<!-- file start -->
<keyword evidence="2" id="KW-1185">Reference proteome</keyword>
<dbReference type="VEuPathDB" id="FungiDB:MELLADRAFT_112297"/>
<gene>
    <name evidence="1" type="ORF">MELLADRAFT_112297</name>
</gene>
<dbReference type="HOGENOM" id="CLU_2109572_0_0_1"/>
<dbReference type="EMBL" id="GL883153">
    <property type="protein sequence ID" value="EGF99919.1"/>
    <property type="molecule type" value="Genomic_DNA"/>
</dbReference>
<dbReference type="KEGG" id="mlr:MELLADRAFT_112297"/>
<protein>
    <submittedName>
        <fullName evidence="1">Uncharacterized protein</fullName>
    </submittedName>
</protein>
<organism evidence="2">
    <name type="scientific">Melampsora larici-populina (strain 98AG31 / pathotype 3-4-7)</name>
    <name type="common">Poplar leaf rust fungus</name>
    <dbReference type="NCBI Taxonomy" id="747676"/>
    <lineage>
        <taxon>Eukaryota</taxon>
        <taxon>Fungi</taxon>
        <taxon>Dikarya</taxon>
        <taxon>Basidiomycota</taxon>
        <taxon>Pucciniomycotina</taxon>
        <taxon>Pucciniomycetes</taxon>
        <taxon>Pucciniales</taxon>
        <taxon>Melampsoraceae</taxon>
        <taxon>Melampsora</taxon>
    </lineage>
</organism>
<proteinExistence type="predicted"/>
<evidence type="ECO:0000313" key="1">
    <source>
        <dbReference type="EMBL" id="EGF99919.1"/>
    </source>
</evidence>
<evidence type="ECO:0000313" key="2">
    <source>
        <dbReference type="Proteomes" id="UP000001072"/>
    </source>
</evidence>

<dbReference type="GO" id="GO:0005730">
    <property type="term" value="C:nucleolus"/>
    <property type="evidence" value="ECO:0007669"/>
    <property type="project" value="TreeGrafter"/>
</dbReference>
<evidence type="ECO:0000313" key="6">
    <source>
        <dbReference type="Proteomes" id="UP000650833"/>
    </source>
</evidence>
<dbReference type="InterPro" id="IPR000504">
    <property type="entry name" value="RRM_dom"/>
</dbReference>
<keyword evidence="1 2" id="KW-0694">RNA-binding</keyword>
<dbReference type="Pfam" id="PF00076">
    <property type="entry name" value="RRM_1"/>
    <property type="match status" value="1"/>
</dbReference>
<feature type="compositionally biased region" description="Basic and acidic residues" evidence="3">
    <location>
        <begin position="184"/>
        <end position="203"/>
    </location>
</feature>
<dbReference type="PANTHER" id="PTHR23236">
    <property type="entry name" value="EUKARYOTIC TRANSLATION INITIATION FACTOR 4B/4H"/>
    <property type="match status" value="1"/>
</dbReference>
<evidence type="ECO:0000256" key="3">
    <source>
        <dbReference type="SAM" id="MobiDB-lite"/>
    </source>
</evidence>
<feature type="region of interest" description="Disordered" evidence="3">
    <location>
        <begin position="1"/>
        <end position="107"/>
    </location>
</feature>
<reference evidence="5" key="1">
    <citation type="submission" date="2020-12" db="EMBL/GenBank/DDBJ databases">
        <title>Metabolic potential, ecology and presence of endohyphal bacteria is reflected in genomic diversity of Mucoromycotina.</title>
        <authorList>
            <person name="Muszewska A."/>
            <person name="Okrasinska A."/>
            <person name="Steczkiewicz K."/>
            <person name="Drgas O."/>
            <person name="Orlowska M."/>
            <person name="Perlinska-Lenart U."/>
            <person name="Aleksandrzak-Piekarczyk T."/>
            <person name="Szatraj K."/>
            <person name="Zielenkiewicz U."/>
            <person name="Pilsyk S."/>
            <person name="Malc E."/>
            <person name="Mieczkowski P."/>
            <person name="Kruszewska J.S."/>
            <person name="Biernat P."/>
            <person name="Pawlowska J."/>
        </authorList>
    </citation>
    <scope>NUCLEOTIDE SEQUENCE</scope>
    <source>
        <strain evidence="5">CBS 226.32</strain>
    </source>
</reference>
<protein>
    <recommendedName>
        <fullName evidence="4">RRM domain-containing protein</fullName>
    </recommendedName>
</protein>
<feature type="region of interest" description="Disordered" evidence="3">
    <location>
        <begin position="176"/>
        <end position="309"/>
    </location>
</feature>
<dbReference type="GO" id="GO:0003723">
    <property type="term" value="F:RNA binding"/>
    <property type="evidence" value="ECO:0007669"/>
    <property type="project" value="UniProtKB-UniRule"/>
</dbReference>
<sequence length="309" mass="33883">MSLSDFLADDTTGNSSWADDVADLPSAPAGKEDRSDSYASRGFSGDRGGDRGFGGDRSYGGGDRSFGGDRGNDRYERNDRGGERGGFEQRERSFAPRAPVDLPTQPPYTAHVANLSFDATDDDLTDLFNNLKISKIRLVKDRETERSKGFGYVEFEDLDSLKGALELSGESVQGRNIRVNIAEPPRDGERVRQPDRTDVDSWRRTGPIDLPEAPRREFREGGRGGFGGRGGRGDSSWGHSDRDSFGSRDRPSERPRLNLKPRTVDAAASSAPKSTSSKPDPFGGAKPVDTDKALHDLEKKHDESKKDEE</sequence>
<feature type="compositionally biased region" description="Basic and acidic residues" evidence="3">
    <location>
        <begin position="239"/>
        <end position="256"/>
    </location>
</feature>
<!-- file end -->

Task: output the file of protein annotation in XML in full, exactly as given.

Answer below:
<keyword evidence="2" id="KW-1185">Reference proteome</keyword>
<dbReference type="VEuPathDB" id="FungiDB:MELLADRAFT_112297"/>
<gene>
    <name evidence="1" type="ORF">MELLADRAFT_112297</name>
</gene>
<dbReference type="HOGENOM" id="CLU_2109572_0_0_1"/>
<dbReference type="EMBL" id="GL883153">
    <property type="protein sequence ID" value="EGF99919.1"/>
    <property type="molecule type" value="Genomic_DNA"/>
</dbReference>
<dbReference type="KEGG" id="mlr:MELLADRAFT_112297"/>
<protein>
    <submittedName>
        <fullName evidence="1">Uncharacterized protein</fullName>
    </submittedName>
</protein>
<organism evidence="2">
    <name type="scientific">Melampsora larici-populina (strain 98AG31 / pathotype 3-4-7)</name>
    <name type="common">Poplar leaf rust fungus</name>
    <dbReference type="NCBI Taxonomy" id="747676"/>
    <lineage>
        <taxon>Eukaryota</taxon>
        <taxon>Fungi</taxon>
        <taxon>Dikarya</taxon>
        <taxon>Basidiomycota</taxon>
        <taxon>Pucciniomycotina</taxon>
        <taxon>Pucciniomycetes</taxon>
        <taxon>Pucciniales</taxon>
        <taxon>Melampsoraceae</taxon>
        <taxon>Melampsora</taxon>
    </lineage>
</organism>
<proteinExistence type="predicted"/>
<evidence type="ECO:0000313" key="1">
    <source>
        <dbReference type="EMBL" id="EGF99919.1"/>
    </source>
</evidence>
<evidence type="ECO:0000313" key="2">
    <source>
        <dbReference type="Proteomes" id="UP000001072"/>
    </source>
</evidence>

<dbReference type="GO" id="GO:0005730">
    <property type="term" value="C:nucleolus"/>
    <property type="evidence" value="ECO:0007669"/>
    <property type="project" value="TreeGrafter"/>
</dbReference>
<evidence type="ECO:0000313" key="6">
    <source>
        <dbReference type="Proteomes" id="UP000650833"/>
    </source>
</evidence>
<dbReference type="InterPro" id="IPR000504">
    <property type="entry name" value="RRM_dom"/>
</dbReference>
<keyword evidence="1 2" id="KW-0694">RNA-binding</keyword>
<dbReference type="Pfam" id="PF00076">
    <property type="entry name" value="RRM_1"/>
    <property type="match status" value="1"/>
</dbReference>
<feature type="compositionally biased region" description="Basic and acidic residues" evidence="3">
    <location>
        <begin position="184"/>
        <end position="203"/>
    </location>
</feature>
<dbReference type="PANTHER" id="PTHR23236">
    <property type="entry name" value="EUKARYOTIC TRANSLATION INITIATION FACTOR 4B/4H"/>
    <property type="match status" value="1"/>
</dbReference>
<evidence type="ECO:0000256" key="3">
    <source>
        <dbReference type="SAM" id="MobiDB-lite"/>
    </source>
</evidence>
<feature type="region of interest" description="Disordered" evidence="3">
    <location>
        <begin position="1"/>
        <end position="107"/>
    </location>
</feature>
<reference evidence="5" key="1">
    <citation type="submission" date="2020-12" db="EMBL/GenBank/DDBJ databases">
        <title>Metabolic potential, ecology and presence of endohyphal bacteria is reflected in genomic diversity of Mucoromycotina.</title>
        <authorList>
            <person name="Muszewska A."/>
            <person name="Okrasinska A."/>
            <person name="Steczkiewicz K."/>
            <person name="Drgas O."/>
            <person name="Orlowska M."/>
            <person name="Perlinska-Lenart U."/>
            <person name="Aleksandrzak-Piekarczyk T."/>
            <person name="Szatraj K."/>
            <person name="Zielenkiewicz U."/>
            <person name="Pilsyk S."/>
            <person name="Malc E."/>
            <person name="Mieczkowski P."/>
            <person name="Kruszewska J.S."/>
            <person name="Biernat P."/>
            <person name="Pawlowska J."/>
        </authorList>
    </citation>
    <scope>NUCLEOTIDE SEQUENCE</scope>
    <source>
        <strain evidence="5">CBS 226.32</strain>
    </source>
</reference>
<protein>
    <recommendedName>
        <fullName evidence="4">RRM domain-containing protein</fullName>
    </recommendedName>
</protein>
<feature type="region of interest" description="Disordered" evidence="3">
    <location>
        <begin position="176"/>
        <end position="309"/>
    </location>
</feature>
<dbReference type="GO" id="GO:0003723">
    <property type="term" value="F:RNA binding"/>
    <property type="evidence" value="ECO:0007669"/>
    <property type="project" value="UniProtKB-UniRule"/>
</dbReference>
<sequence length="309" mass="33883">MSLSDFLADDTTGNSSWADDVADLPSAPAGKEDRSDSYASRGFSGDRGGDRGFGGDRSYGGGDRSFGGDRGNDRYERNDRGGERGGFEQRERSFAPRAPVDLPTQPPYTAHVANLSFDATDDDLTDLFNNLKISKIRLVKDRETERSKGFGYVEFEDLDSLKGALELSGESVQGRNIRVNIAEPPRDGERVRQPDRTDVDSWRRTGPIDLPEAPRREFREGGRGGFGGRGGRGDSSWGHSDRDSFGSRDRPSERPRLNLKPRTVDAAASSAPKSTSSKPDPFGGAKPVDTDKALHDLEKKHDESKKDEE</sequence>
<feature type="compositionally biased region" description="Basic and acidic residues" evidence="3">
    <location>
        <begin position="239"/>
        <end position="256"/>
    </location>
</feature>